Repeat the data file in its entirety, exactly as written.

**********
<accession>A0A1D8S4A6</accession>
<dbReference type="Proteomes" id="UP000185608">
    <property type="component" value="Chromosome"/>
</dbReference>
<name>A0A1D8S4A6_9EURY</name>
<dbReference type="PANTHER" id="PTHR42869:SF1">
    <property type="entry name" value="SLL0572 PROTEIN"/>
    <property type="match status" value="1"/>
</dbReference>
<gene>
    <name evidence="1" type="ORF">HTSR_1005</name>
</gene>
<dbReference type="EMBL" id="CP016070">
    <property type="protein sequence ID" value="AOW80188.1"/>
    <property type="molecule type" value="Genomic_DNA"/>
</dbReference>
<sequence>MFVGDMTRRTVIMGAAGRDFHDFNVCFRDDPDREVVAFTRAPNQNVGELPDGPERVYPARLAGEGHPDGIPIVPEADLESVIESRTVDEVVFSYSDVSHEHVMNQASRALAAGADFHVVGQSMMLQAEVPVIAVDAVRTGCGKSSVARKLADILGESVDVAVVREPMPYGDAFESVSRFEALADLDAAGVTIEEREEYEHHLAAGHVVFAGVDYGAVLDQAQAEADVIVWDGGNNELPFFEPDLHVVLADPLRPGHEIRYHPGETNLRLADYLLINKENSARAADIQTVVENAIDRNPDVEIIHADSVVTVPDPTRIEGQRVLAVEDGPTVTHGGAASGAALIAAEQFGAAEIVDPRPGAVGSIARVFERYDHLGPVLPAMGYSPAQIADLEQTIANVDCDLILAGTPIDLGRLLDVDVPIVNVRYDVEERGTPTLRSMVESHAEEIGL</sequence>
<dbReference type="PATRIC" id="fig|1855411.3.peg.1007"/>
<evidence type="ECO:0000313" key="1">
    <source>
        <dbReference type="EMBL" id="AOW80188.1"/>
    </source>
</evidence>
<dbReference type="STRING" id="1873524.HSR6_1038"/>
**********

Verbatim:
<accession>A0A1D8S4A6</accession>
<dbReference type="Proteomes" id="UP000185608">
    <property type="component" value="Chromosome"/>
</dbReference>
<name>A0A1D8S4A6_9EURY</name>
<dbReference type="PANTHER" id="PTHR42869:SF1">
    <property type="entry name" value="SLL0572 PROTEIN"/>
    <property type="match status" value="1"/>
</dbReference>
<gene>
    <name evidence="1" type="ORF">HTSR_1005</name>
</gene>
<dbReference type="EMBL" id="CP016070">
    <property type="protein sequence ID" value="AOW80188.1"/>
    <property type="molecule type" value="Genomic_DNA"/>
</dbReference>
<sequence>MFVGDMTRRTVIMGAAGRDFHDFNVCFRDDPDREVVAFTRAPNQNVGELPDGPERVYPARLAGEGHPDGIPIVPEADLESVIESRTVDEVVFSYSDVSHEHVMNQASRALAAGADFHVVGQSMMLQAEVPVIAVDAVRTGCGKSSVARKLADILGESVDVAVVREPMPYGDAFESVSRFEALADLDAAGVTIEEREEYEHHLAAGHVVFAGVDYGAVLDQAQAEADVIVWDGGNNELPFFEPDLHVVLADPLRPGHEIRYHPGETNLRLADYLLINKENSARAADIQTVVENAIDRNPDVEIIHADSVVTVPDPTRIEGQRVLAVEDGPTVTHGGAASGAALIAAEQFGAAEIVDPRPGAVGSIARVFERYDHLGPVLPAMGYSPAQIADLEQTIANVDCDLILAGTPIDLGRLLDVDVPIVNVRYDVEERGTPTLRSMVESHAEEIGL</sequence>
<dbReference type="PATRIC" id="fig|1855411.3.peg.1007"/>
<evidence type="ECO:0000313" key="1">
    <source>
        <dbReference type="EMBL" id="AOW80188.1"/>
    </source>
</evidence>
<dbReference type="STRING" id="1873524.HSR6_1038"/>